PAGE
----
Change, motherhood/sisterhood, grief, dealing with the unknown, trying your best to pick up the pieces but feeling it's not enough, wanting space and time away from others but not knowing how to vocalize it, and just dealing with a situation for the first time while lacking that wisdom or emotional awareness which leads to a kind of frustration from within. All topics found in a visual novel where you just need tutoring to pass a class and make sure you don't flunk college. The trope of falling in love with your teacher is real, but you being the nice person you are, have the resolve to help your lady friend through supporting them as best as you can.

I appreciate that Olive, the main character (who is also non-binary and this VN approaches that well which is sooo cool), is an outsider to their problems/family and they understand it too - so they act as an emotional support and a kind of reflection to either Caprice or Millie. While some may view it as passiveness, Olive truly is honest and supportive but still maintains their own personality, one that is a perfect foil to show the real meat of this VN: the internal struggle of Millie's approach to her grief.

Do not get me wrong, I really like Caprice's route as it's one of a standard VN romance, a bit of slice-of-life camaraderie with her art club crew, and a bit of understanding a cool mother-daughter relationship. Her drama point is a powerful one too, but at the end of the day it still stems from her best childhood friend Millie. When you get to Millie's route, it is such a roller coaster. I do not want to say too much because it will be big spoilers, but I do recommend that if you read this VN (and you will read it, right?), do Caprice's route first then Millie. Two stories that once you have the context of one, you then realize what the other one was going through all this time.

I will close off this segment by saying this: the epilogue stories are one of the most emotional ones I have ever read, one where I was pretty much teary-eyed at the end. You basically meet the character they only mentioned throughout the entire VN. It's all voice-acted (the voice acting is amazing all throughout btw, some amazing direction and VA work), and the big climax reveal is so heart-wrenching. But it feels real, and it's a subject that doesn't get covered in VNs that I've read. Things like the single-parent experience of raising a child, things like household drama that doesn't get talked about but is heavily implied, things like the stability and support needed to raise a child in the first place and where they get it from.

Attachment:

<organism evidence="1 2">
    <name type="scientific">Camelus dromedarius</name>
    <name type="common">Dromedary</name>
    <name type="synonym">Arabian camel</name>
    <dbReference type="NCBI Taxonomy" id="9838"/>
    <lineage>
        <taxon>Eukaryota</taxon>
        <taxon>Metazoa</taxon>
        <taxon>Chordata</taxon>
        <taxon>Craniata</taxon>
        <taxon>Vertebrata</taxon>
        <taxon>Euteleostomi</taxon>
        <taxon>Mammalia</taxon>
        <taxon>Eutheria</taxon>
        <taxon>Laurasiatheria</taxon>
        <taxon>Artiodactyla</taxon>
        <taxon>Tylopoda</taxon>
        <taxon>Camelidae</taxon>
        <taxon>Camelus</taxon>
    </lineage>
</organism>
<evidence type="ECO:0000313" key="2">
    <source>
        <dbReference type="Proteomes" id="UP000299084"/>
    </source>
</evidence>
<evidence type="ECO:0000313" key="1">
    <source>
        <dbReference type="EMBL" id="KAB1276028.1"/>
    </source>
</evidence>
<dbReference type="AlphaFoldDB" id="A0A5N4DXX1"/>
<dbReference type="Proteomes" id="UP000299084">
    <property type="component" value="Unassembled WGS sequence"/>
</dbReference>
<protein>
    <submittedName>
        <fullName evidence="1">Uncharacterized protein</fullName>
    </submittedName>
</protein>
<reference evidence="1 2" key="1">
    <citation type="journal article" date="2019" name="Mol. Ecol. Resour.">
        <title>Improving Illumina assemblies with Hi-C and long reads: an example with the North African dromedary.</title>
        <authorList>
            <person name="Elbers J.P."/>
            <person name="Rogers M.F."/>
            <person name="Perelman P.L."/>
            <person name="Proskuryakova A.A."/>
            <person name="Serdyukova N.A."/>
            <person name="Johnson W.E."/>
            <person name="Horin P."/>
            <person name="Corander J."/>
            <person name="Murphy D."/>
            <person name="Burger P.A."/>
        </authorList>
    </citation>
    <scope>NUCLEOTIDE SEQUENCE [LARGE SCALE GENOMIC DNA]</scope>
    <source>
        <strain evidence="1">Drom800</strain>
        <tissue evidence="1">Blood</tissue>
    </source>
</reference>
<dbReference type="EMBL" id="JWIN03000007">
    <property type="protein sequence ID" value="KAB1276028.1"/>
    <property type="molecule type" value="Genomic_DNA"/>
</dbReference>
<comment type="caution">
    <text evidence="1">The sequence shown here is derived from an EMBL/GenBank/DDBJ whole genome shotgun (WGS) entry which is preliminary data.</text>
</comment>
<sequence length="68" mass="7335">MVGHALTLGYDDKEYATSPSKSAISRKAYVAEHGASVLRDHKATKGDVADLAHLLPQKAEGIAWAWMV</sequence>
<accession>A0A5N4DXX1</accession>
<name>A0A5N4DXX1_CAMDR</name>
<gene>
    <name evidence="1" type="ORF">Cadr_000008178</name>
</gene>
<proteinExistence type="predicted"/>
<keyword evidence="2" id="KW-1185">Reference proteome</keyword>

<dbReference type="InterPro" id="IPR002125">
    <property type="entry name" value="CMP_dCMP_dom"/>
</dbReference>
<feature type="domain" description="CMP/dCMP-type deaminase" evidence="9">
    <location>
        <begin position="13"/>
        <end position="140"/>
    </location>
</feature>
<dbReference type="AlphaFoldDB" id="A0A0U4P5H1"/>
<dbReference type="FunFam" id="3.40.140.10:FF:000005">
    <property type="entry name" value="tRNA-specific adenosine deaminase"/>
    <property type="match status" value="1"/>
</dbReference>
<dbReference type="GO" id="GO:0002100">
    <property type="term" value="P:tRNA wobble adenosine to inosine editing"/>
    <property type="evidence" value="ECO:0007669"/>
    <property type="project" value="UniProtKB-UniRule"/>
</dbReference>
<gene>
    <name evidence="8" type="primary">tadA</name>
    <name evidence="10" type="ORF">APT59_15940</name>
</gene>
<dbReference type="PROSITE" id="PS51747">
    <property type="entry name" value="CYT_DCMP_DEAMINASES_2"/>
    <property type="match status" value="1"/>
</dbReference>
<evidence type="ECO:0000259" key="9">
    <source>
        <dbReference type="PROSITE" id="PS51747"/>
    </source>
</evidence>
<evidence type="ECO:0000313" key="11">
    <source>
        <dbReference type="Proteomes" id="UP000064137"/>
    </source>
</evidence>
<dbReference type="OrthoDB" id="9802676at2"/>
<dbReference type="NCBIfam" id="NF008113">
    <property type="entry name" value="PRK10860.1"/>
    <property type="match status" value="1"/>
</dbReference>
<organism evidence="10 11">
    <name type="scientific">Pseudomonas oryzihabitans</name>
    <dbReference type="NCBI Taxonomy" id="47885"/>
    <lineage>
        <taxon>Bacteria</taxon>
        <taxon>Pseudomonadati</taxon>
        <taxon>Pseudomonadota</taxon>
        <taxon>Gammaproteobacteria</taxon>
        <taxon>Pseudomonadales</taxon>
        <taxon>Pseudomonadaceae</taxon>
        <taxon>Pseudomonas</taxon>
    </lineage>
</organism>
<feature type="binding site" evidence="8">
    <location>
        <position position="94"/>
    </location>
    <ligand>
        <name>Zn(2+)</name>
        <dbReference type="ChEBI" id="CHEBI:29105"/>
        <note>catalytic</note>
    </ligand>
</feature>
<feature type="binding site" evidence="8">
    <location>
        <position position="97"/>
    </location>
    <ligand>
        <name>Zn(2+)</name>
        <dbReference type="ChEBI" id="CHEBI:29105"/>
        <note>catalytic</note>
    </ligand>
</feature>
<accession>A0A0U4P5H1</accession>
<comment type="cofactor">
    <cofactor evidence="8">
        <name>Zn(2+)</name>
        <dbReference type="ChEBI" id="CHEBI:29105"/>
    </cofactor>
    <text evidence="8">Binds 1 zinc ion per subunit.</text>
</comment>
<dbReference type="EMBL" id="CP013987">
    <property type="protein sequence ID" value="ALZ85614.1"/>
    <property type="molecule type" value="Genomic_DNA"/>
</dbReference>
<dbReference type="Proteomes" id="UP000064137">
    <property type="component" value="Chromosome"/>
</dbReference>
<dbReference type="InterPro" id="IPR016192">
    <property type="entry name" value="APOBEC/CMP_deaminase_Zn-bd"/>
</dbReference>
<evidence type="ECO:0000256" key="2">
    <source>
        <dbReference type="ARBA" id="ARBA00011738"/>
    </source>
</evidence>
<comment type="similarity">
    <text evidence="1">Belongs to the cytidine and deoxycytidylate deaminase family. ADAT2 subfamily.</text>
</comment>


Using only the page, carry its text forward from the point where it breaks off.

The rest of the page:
The uniqueness of Twofold should not be understated, from the setting to the unique paper-craft art style to the topics covered and the way all the characters are written to help keep everything moving to even the vibes of the BGM. Twofold is seriously one of the best things I've read and experienced this year. Of all years. And I've read a lot of media, and read a lot of VNs. But this one truly stuck with me. 10 hours of my life, combined with the 10 years of waiting for the completed project to come out.

It was well worth the wait. Shoutouts to the past and present crew of Salty Salty Studios. Thank you for this experience, and for sharing your character's stories.

[As a treat, here's the ringtone I've been using since 2014 - Caprice's old ringtone]

Thanks for reading Day 2!! Come back tomorrow for more awards!!